Randomized phase Ib/II study of gemcitabine plus placebo or vismodegib, a hedgehog pathway inhibitor, in patients with metastatic pancreatic cancer

Daniel V.T. Catenacci, Melissa R. Junttila, Theodore Karrison, Nathan Bahary, Margit N. Horiba, Sreenivasa R. Nattam, Robert Marsh, James Wallace, Mark Kozloff, Lakshmi Rajdev, Deirdre Cohen, James Wade, Bethany Sleckman, Heinz Josef Lenz, Patrick Stiff, Pankaj Kumar, Peng Xu, Les Henderson, Naoko Takebe, Ravi SalgiaXi Wang, Walter M. Stadler, Frederic J. De Sauvage, Hedy L. Kindler

Research output: Contribution to journalArticlepeer-review

424 Scopus citations


Purpose: Sonic hedgehog (SHH), an activating ligand of smoothened (SMO), is overexpressed in > 70% of pancreatic cancers (PCs). We investigated the impact of vismodegib, an SHH antagonist, plus gemcitabine (GV) or gemcitabine plus placebo (GP) in a multicenter phase Ib/randomized phase II trial and preclinical PC models. Patients and Methods: Patients with PC not amenable to curative therapy who had received no prior therapy for metastatic disease and had Karnofsky performance score ≥ 80 were enrolled. Patients were randomly assigned in a one-to-one ratio to GV or GP. The primary end point was progression-free-survival (PFS). Exploratory correlative studies included serial SHH serum levels and contrast perfusion computed tomography imaging. To further investigate putative biologic mechanisms of SMO inhibition, two autochthonous pancreatic cancer models (KrasG12D; p16/p19fl/fl; Pdx1-Cre and KrasG12D; p53R270H/wt; Pdx1-Cre) were studied. Results: No safety issues were identified in the phase Ib portion (n = 7), and the phase II study enrolled 106 evaluable patients (n = 53 in each arm). Median PFS was 4.0 and 2.5 months for GV and GP arms, respectively (95% CI, 2.5 to 5.3 and 1.9 to 3.8, respectively; adjusted hazard ratio, 0.81; 95% CI, 0.54 to 1.21; P = .30). Median overall survival (OS) was 6.9 and 6.1 months for GV and GP arms, respectively (95% CI, 5.8 to 8.0 and 5.0 to 8.0, respectively; adjusted hazard ratio, 1.04; 95% CI, 0.69 to 1.58; P = .84). Response rates were not significantly different. There were no significant associations between correlative markers and overall response rate, PFS, or OS. Preclinical trials revealed no significant differences with vismodegib in drug delivery, tumor growth rate, or OS in either model. Conclusion: The addition of vismodegib to gemcitabine in an unselected cohort did not improve overall response rate, PFS, or OS in patients with metastatic PC. Our preclinical and clinical results revealed no statistically significant differences with respect to drug delivery or treatment efficacy using vismodegib.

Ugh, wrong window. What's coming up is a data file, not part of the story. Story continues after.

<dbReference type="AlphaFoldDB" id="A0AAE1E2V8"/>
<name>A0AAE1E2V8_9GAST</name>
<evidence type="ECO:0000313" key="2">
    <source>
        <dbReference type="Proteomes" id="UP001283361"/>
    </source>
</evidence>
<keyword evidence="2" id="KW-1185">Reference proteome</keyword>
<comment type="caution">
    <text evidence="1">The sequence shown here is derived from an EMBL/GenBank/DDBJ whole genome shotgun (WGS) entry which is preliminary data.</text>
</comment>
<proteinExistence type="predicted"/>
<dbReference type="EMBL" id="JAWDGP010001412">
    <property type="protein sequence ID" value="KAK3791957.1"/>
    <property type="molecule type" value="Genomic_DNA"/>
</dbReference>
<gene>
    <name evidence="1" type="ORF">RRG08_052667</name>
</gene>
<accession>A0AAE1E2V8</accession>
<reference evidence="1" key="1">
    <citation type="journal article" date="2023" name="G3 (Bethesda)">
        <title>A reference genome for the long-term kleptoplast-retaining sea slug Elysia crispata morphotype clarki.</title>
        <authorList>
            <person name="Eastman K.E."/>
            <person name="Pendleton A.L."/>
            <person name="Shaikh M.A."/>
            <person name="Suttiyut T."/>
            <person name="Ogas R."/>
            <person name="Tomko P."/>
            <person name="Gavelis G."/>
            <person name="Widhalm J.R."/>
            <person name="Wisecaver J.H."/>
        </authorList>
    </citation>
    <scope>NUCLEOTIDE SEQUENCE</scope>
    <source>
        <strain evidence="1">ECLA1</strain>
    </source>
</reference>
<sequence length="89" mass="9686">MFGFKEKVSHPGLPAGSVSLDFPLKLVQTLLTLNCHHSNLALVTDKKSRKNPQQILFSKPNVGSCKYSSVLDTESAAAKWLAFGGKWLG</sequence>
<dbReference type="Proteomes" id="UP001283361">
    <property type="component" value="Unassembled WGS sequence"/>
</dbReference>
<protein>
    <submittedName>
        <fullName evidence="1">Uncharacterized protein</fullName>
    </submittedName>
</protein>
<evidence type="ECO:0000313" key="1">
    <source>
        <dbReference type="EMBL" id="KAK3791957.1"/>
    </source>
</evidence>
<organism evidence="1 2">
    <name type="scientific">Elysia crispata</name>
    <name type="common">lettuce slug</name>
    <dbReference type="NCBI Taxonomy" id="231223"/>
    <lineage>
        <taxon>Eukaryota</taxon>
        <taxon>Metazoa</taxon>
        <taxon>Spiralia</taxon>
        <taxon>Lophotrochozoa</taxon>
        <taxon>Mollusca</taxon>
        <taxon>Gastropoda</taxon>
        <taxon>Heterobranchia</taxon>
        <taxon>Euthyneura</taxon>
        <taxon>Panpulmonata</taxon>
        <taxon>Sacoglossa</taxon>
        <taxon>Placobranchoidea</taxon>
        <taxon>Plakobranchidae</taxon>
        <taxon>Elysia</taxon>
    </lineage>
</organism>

Original languageEnglish (US)
Pages (from-to)4284-4292
Number of pages9
JournalJournal of Clinical Oncology
Issue number36
StatePublished - Dec 20 2015

ASJC Scopus subject areas

  • Oncology
  • Cancer Research


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